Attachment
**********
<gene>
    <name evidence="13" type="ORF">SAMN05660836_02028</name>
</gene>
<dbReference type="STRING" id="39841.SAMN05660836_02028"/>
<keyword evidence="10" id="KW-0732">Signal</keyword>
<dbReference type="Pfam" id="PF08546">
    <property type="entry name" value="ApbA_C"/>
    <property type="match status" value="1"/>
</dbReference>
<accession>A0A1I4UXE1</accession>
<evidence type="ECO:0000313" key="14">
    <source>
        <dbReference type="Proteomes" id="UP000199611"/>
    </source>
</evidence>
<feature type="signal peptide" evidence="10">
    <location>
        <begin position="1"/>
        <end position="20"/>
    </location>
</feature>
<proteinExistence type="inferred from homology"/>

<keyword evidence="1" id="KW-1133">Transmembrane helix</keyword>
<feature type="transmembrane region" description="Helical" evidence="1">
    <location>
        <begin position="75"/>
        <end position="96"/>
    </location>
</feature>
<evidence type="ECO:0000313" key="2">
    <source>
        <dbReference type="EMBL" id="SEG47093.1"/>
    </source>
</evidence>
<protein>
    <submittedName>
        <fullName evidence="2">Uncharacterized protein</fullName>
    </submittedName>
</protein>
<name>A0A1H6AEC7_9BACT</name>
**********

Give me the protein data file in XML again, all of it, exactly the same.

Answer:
<gene>
    <name evidence="13" type="ORF">SAMN05660836_02028</name>
</gene>
<dbReference type="STRING" id="39841.SAMN05660836_02028"/>
<keyword evidence="10" id="KW-0732">Signal</keyword>
<dbReference type="Pfam" id="PF08546">
    <property type="entry name" value="ApbA_C"/>
    <property type="match status" value="1"/>
</dbReference>
<accession>A0A1I4UXE1</accession>
<evidence type="ECO:0000313" key="14">
    <source>
        <dbReference type="Proteomes" id="UP000199611"/>
    </source>
</evidence>
<feature type="signal peptide" evidence="10">
    <location>
        <begin position="1"/>
        <end position="20"/>
    </location>
</feature>
<proteinExistence type="inferred from homology"/>

<keyword evidence="1" id="KW-1133">Transmembrane helix</keyword>
<feature type="transmembrane region" description="Helical" evidence="1">
    <location>
        <begin position="75"/>
        <end position="96"/>
    </location>
</feature>
<evidence type="ECO:0000313" key="2">
    <source>
        <dbReference type="EMBL" id="SEG47093.1"/>
    </source>
</evidence>
<protein>
    <submittedName>
        <fullName evidence="2">Uncharacterized protein</fullName>
    </submittedName>
</protein>
<name>A0A1H6AEC7_9BACT</name>